Introduction: Fragmentation is a database server feature that allows you to control where data is stored at the table level. At the beginning of program execution, the heap is one contiguous unit of free space. As the program allocates and de-allocates memory, this space is broken up into free and used chunks of memory, and the free chunks need not reside in a contiguous area of the heap. We refer to the free chunks of memory as holes. With each allocation request, the memory manager must place the requested chunk of memory into a large-enough hole. Unless a hole of exactly the right size is found, we need to split some hole, creating a yet smaller hole.
With each deallocation request, the freed chunks of memory are added back to the pool of free space. We coalesce contiguous holes into larger holes, as the holes can only get smaller otherwise. If we are not careful, the memory may end up getting fragmented, consisting of large numbers of small, noncontiguous holes. It is then possible that no hole is large enough to satisfy a future request, even though there may be sufficient aggregate free space.
Best - Fit and Next - Fit Object Placement: We reduce fragmentation by controlling how the memory manager places new objects in the heap. It has been found empirically that a good strategy for minimizing fragmentation for real-life programs is to allocate the requested memory in the smallest available hole that is large enough. This best-fit algorithm tends to spare the large holes to satisfy subsequent, larger requests. An alternative, called first-fit, where an object is placed in the first (lowest-address) hole in which it fits, takes less time to place objects, but has been found inferior to best-fit in overall performance.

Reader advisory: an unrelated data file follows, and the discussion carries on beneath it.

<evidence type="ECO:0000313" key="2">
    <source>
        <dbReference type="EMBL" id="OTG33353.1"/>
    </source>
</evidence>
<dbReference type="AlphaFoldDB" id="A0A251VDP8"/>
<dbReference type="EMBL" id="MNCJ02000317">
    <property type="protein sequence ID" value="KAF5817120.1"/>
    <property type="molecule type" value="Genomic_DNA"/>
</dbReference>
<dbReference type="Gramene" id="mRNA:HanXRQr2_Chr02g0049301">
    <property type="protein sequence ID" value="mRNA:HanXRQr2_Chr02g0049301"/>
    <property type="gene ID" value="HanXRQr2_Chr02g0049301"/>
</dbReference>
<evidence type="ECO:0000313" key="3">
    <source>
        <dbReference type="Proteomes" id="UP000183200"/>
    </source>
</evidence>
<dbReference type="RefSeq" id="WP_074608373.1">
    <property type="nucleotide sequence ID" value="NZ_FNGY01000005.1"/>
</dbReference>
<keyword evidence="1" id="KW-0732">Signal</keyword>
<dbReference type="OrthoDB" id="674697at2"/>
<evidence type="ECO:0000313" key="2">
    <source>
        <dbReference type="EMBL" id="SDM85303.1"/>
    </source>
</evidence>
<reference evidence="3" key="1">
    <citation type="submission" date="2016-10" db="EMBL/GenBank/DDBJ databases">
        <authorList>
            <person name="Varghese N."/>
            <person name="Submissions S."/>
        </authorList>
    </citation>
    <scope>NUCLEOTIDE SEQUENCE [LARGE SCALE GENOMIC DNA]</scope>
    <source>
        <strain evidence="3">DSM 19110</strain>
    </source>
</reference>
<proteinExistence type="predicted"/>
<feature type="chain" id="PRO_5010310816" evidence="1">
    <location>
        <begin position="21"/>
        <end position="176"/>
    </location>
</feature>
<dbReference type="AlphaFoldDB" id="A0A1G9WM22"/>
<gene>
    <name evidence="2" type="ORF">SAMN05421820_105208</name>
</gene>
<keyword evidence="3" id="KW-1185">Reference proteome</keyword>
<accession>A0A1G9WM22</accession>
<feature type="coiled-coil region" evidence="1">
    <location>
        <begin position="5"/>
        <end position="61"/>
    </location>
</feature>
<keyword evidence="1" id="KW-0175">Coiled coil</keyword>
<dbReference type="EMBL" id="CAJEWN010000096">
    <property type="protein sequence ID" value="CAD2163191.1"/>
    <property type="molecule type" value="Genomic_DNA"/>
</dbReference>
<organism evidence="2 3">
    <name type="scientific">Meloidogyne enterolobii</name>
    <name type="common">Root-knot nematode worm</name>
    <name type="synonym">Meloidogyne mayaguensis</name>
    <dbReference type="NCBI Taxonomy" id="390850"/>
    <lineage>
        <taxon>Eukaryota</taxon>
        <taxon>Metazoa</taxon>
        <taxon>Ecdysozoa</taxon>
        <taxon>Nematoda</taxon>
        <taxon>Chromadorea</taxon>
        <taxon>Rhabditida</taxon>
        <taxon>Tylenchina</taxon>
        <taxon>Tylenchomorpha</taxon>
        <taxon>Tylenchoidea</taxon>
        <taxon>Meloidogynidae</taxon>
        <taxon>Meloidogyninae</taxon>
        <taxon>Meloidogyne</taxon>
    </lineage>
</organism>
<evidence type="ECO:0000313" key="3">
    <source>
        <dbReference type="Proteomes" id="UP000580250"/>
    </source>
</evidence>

To implement best-fit placement more efficiently, we can separate free space into bins, according to their sizes. One practical idea is to have many more bins for the smaller sizes, because there are usually many more small objects. For example, the Lea memory manager, used in the GNU C compiler gcc, aligns all chunks to 8-byte boundaries. There is a bin for every multiple of 8-byte chunks from 16 bytes to 512 bytes. Larger-sized bins are logarithmically spaced (i.e., the minimum size for each bin is twice that of the previous bin), and within each of these bins the chunks are ordered by their size. There is always a chunk of free space that can be extended by requesting more pages from the operating system. Called the wilderness chunk, this chunk is treated by Lea as the largest-sized bin because of its extensibility.
Binning makes it easy to find the best-fit chunk.
- If, as for small sizes requested from the Lea memory manager, there is a bin for chunks of that size only, we may take any chunk from that bin.
- For sizes that do not have a private bin, we find the one bin that is allowed to include chunks of the desired size. Within that bin, we can use either a first-fit or a best-fit strategy; i.e., we either look for or select the first chunk that is sufficiently large or, we spend more time and find the smallest chunk that is sufficiently large. Note that when the fit is not exact, the remainder of the chunk will generally need to be placed in a bin with smaller sizes.
- However, it may be that the target bin is empty, or all chunks in that bin are too small to satisfy the request for space. In that case, we simply repeat the search, using the bin for the next larger size(s). Eventually, we either find a chunk we can use, or we reach the "wilderness" chunk, from which we can surely obtain the needed space, possibly by going to the operating system and getting additional pages for the heap.
While best-fit placement tends to improve space utilization, it may not be the best in terms of spatial locality. Chunks allocated at about the same time by a program tend to have similar reference patterns and to have similar lifetimes. Placing them close together thus improves the program's spatial locality. One useful adaptation of the best-fit algorithm is to modify the placement in the case when a chunk of the exact requested size cannot be found. In this case, we use a next-fit strategy, trying to allocate the object in the chunk that has last been split, whenever enough space for the new object remains in that chunk. Next-fit also tends to improve the speed of the allocation operation.